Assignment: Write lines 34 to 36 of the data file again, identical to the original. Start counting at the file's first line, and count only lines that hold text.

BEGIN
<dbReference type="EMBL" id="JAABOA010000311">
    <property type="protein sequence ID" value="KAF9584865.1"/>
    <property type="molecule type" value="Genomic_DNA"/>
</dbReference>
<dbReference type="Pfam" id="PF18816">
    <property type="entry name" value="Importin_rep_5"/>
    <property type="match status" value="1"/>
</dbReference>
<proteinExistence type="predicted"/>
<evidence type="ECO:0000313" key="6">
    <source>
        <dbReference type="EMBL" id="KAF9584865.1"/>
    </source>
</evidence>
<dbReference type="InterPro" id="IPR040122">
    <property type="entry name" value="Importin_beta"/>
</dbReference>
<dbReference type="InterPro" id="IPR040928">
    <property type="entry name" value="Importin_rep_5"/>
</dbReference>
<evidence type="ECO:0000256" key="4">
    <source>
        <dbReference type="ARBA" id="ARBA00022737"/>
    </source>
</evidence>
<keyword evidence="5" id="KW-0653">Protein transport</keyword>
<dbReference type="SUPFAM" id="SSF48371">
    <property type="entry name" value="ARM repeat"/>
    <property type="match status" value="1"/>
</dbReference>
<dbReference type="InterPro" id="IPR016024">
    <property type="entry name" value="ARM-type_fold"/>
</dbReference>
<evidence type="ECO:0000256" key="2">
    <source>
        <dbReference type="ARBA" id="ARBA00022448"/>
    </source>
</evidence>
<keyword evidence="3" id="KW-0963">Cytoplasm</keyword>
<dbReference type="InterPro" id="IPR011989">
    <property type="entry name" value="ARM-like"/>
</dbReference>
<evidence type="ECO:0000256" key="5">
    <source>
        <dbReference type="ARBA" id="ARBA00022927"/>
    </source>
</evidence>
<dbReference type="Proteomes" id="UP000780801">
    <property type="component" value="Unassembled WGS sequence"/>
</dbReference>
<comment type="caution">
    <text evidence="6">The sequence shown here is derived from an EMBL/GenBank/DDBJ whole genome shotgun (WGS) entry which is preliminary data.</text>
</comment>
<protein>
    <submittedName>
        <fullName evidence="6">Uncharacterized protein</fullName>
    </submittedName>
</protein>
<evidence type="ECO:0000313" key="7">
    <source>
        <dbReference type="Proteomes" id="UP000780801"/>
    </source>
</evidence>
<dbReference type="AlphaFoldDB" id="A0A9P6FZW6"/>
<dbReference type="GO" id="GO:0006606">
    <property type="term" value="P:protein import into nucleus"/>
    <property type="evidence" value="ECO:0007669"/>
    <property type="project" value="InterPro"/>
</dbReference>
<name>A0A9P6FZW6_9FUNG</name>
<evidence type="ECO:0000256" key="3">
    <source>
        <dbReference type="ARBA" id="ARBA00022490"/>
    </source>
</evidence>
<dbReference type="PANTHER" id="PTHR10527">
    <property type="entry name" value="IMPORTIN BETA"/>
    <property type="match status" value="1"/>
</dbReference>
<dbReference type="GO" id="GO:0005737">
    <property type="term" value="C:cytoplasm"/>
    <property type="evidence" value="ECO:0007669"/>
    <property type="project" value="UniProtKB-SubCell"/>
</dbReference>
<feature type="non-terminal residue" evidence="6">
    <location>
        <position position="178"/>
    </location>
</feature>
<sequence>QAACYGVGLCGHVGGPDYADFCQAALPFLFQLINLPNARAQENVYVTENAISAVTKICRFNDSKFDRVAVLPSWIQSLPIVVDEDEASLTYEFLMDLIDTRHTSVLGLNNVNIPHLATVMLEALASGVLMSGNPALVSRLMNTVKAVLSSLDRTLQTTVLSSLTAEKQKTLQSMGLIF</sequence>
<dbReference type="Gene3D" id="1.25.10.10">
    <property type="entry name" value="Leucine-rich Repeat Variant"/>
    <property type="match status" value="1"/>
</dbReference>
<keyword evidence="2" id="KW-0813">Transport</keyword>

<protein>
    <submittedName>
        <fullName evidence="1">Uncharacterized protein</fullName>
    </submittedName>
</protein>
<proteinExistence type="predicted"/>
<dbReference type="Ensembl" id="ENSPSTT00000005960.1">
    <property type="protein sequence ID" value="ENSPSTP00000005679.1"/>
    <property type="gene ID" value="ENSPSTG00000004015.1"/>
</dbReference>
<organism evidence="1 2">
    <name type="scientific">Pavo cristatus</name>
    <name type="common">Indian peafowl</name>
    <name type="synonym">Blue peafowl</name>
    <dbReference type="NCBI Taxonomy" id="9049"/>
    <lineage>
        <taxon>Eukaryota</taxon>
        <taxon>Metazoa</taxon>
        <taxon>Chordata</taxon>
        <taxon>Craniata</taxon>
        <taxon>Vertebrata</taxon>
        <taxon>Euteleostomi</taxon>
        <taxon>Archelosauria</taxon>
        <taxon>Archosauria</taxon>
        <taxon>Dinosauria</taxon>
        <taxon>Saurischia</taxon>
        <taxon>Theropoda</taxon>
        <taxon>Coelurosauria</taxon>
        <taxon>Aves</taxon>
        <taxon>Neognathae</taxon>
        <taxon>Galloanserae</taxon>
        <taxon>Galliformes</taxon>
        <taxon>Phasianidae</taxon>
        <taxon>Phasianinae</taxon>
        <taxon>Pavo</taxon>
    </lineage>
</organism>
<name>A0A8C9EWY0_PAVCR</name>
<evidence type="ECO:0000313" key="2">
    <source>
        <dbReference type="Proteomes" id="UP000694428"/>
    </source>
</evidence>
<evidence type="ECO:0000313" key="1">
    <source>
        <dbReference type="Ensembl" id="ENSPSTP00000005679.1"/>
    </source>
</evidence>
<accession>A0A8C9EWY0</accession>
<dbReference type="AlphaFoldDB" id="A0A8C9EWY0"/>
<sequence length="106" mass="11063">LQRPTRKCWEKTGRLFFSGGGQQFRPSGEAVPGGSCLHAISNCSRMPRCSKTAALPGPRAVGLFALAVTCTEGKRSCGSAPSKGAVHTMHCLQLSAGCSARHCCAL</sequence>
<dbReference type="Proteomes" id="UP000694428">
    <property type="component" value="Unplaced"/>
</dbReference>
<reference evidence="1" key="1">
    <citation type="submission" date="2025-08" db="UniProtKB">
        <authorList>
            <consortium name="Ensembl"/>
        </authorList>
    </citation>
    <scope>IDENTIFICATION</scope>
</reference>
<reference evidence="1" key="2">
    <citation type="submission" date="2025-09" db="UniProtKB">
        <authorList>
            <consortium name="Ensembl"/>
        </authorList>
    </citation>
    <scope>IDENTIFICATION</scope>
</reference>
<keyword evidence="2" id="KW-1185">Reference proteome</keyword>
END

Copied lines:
<evidence type="ECO:0000256" key="2">
    <source>
        <dbReference type="ARBA" id="ARBA00022448"/>